What Bacteria Causes Tooth Decay?

What Bacteria Causes Tooth Decay?

Your teeth have to be tough in order to stand up to the constant use over the course of your lifetime. Fortunately, they're protected by an outer surface called enamel. But even though enamel is one of the hardest materials in your body, it's still vulnerable to damage. Tooth decay happens when your enamel is damaged by acids in your mouth from foods or bacteria. 

The early symptoms of decay include toothaches and sensitivity to heat or cold. Left unchecked, enamel damage can lead to cavities, pain, infection and even lost teeth.

Tooth decay is a cumulative problem that won't heal or go away on its own. Once your enamel is damaged, the tooth will continue to decay until it's treated by a dentist. One of the best things you can do for your dental health is to get rid of the bacteria that causes tooth decay before it starts.

The Most Common Tooth Decay Bacteria

Your mouth is literally teeming with bacteria. Most of them are harmless or even beneficial to your mouth ecosystem, but some can cause trouble. Streptococcus mutans is the bacteria primarily responsible for tooth decay. 

These bacteria band together to share a food source and work as a team. They stick your teeth and form plaque. Any sugars or starches you eat become food for the Streptococcus mutans, and they produce acids that begin to damage your enamel and demineralize your teeth.

How to Prevent Tooth Decay

Since tooth decay can't be reversed, you'll want to work hard to prevent it from starting. Here are some tips for managing your mouth bacteria and keeping decay at bay. 

1. Brush Your Teeth With Fluoridated Toothpaste

Dentists recommend you brush your teeth for two to three minutes at least twice per day. You should use toothpaste with fluoride, which replaces some of the minerals in your teeth and helps the enamel repair itself.

2. Floss Every Time You Brush

Flossing is also vital. Tooth decay bacteria like to hide in tough-to-reach places, like between your teeth, along your gum line and in any crevices. Your floss should help you clean these areas to eliminate the bacteria. 

3. Keep Orthodontic Devices Clean

Clean devices like dentures, aligners, retainers and mouth guards thoroughly to ensure they aren't harboring harmful bacteria that could lead to tooth decay. 

EverSmile carries an assortment of cleaning products designed specifically for cleaning orthodontic devices. These products kill up to 99.999% of the bacteria that causes decay.

4. Watch What You Eat

Cut back on foods with sugars and starches that feed the bacteria. Instead, eat foods rich in fiber that stimulate saliva production, like celery, carrots and apples. Saliva helps to protect your enamel from the acids produced by bacteria.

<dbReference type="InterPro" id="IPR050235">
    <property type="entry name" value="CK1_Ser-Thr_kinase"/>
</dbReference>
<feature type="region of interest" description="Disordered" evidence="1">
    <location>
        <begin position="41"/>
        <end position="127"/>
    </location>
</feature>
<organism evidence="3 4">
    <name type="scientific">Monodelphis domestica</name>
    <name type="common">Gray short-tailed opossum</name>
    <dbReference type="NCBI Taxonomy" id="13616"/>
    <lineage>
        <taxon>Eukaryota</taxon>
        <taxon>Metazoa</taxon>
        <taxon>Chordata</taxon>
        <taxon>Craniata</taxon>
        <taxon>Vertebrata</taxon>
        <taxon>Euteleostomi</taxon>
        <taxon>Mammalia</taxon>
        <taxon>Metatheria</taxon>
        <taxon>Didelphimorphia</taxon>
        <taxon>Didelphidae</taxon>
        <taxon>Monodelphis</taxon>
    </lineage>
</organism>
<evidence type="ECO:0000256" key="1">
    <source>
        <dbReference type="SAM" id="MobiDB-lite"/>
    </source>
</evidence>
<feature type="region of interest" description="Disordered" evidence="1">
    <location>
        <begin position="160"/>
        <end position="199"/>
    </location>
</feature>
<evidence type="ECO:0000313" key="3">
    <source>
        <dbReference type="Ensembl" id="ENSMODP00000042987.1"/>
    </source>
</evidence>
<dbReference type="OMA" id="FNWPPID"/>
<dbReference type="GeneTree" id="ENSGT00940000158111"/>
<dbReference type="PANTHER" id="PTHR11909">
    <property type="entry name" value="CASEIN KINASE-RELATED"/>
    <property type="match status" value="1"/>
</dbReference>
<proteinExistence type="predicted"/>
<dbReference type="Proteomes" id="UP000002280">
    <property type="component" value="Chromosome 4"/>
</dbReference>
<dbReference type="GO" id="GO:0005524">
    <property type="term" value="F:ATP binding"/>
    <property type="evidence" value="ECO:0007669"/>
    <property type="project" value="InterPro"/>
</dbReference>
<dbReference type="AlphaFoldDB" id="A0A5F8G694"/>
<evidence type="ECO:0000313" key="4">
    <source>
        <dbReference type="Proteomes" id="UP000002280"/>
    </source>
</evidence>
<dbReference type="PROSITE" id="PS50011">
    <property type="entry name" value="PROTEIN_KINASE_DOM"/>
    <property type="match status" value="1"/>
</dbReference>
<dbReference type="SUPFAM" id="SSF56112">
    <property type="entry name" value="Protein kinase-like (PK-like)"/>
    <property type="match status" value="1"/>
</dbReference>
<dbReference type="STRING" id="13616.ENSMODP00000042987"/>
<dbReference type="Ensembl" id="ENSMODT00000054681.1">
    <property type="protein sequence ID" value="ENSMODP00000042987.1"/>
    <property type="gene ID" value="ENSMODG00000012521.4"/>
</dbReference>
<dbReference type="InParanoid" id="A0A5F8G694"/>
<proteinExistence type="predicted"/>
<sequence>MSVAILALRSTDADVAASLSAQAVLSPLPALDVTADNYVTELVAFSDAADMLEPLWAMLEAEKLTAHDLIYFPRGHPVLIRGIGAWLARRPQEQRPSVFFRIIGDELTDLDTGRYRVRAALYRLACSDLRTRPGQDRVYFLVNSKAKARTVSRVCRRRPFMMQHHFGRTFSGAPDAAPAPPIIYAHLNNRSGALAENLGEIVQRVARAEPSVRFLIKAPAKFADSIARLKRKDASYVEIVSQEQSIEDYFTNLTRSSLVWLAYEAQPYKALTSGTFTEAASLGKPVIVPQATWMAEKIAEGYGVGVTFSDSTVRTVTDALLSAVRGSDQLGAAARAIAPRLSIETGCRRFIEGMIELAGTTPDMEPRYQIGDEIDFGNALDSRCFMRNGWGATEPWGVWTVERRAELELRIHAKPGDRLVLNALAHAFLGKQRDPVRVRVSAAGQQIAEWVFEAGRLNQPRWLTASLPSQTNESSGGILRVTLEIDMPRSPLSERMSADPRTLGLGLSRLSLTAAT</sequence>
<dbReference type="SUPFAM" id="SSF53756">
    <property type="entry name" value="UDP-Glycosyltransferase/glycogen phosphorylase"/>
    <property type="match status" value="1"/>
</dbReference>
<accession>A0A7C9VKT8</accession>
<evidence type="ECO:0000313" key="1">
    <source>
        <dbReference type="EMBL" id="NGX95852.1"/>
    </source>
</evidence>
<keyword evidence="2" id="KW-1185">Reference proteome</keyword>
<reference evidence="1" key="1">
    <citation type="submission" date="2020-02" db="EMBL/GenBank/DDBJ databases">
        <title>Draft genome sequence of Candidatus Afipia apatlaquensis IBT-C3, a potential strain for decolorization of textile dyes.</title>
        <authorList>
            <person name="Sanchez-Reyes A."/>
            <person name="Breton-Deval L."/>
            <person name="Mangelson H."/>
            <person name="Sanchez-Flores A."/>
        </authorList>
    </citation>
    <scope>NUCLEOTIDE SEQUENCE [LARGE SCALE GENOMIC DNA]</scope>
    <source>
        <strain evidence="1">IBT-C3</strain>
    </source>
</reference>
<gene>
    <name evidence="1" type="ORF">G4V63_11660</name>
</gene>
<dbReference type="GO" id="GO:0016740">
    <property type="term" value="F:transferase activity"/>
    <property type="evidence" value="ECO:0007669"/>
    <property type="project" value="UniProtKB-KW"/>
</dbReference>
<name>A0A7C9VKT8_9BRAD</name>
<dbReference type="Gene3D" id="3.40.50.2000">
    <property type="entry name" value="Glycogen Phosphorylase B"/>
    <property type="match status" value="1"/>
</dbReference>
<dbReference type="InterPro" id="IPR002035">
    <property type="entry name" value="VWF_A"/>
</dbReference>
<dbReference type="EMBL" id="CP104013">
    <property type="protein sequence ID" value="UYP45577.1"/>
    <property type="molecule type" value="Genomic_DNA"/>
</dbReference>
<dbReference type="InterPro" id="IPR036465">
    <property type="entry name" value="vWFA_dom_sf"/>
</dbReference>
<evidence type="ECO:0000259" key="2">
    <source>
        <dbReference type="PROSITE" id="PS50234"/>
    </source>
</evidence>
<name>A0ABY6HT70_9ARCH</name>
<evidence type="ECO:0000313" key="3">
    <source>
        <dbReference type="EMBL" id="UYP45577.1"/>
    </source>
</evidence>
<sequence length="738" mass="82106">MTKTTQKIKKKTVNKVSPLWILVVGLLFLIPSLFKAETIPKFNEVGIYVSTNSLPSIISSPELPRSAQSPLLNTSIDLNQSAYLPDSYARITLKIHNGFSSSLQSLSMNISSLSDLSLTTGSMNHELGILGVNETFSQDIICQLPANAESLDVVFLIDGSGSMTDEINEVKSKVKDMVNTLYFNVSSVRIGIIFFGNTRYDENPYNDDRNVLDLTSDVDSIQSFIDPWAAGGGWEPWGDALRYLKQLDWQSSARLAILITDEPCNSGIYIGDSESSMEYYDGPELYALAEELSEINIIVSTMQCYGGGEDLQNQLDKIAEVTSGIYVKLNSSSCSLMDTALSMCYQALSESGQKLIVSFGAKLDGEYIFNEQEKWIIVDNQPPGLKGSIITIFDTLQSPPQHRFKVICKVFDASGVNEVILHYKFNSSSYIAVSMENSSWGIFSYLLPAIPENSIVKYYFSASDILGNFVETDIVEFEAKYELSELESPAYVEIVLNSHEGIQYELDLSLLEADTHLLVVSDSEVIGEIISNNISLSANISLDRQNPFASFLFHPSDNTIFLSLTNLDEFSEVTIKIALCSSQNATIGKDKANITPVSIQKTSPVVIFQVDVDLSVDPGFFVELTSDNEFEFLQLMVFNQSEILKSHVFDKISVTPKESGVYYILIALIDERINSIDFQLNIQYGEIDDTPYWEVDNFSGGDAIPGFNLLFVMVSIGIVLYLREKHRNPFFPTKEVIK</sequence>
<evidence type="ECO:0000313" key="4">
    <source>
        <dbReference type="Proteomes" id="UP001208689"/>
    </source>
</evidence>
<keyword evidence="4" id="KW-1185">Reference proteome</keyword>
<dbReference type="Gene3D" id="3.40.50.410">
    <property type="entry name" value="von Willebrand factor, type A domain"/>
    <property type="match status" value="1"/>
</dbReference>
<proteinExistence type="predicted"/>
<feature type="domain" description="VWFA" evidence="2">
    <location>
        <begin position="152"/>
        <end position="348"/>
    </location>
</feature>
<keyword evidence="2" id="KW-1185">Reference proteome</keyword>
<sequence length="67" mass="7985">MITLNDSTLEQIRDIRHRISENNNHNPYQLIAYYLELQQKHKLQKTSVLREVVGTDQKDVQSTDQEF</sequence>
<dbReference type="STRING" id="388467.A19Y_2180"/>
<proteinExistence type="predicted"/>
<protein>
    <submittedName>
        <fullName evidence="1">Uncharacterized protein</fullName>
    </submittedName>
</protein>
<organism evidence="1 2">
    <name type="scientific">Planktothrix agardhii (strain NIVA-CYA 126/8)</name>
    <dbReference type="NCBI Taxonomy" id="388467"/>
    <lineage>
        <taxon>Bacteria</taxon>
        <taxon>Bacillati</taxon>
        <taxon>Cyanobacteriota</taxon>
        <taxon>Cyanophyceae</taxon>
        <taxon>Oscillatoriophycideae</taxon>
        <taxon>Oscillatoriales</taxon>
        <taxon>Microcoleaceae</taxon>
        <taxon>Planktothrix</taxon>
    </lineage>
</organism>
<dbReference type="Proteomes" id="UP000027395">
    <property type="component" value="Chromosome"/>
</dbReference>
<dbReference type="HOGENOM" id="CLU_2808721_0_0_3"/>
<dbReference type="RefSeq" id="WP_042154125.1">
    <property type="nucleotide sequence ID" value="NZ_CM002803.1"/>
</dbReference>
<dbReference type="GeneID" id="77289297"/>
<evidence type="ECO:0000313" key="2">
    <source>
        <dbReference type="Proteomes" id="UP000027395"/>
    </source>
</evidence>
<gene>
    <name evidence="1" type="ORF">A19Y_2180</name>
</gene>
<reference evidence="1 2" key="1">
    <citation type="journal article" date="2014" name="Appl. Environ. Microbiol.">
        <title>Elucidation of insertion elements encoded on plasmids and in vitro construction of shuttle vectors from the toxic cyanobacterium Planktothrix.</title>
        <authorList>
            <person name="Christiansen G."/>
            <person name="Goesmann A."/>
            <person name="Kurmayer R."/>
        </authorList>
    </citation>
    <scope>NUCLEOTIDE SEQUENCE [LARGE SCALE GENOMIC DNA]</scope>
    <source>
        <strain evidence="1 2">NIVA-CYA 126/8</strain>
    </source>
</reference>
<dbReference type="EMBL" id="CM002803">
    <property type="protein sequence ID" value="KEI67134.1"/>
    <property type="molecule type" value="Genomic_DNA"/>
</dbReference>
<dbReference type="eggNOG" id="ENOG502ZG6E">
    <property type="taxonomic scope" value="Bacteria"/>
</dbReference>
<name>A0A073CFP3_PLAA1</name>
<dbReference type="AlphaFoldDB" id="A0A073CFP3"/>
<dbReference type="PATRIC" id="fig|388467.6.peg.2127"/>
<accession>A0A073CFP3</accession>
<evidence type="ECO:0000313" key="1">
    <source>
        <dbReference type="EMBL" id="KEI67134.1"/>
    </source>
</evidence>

Combat Tooth Decay With EverSmile

EverSmile products are developed by orthodontists to help everyone achieve a clean, healthy smile free of tooth decay. Our products include cleansers for orthodontic devices and our WhitenFresh breath spray that kills the bacteria in your mouth and leaves you with fresh breath.

Shop our online catalog to find the perfect product to help keep your teeth in great shape.

New

Learn More

Related Articles

  • What Bacteria Causes Tooth Decay?

    What Bacteria Causes Tooth Decay?

    Your teeth have to be tough in order to stand up to the constant use over the course of your lifetime. Fortunately, they're protected by an outer surface called enamel. But even though enamel is one of the hardest materials in your body, it's still...

    Read More
  • How to Fix Bad Breath

    How to Fix Bad Breath

    Bad breath is an all-too-common issue that affects almost everyone from time to time. This condition can be temporary or chronic, and it is also referred to as oral malodor or halitosis. Many people experience bad breath in the morning when they first wake up,...

    Read More
  • What Your Teeth Say About Your Ancestry

    What Your Teeth Say About Your Ancestry

    The shape, configuration and landscape of each person's teeth are unique to them. Your teeth are shaped by your genetics and then altered and worn by the food you eat and how you live your life. Your dentist can tell a lot about your personal...

    Read More
  • 6 Interesting Facts to Know About Your Dental Health

    6 Interesting Facts to Know About Your Dental Health

    Our teeth grow in within the first few months of our lives. From that point on, we use and care for them every day. Even with all that experience, there are still things many of us don't know about our teeth. Dental Health Facts You...

    Read More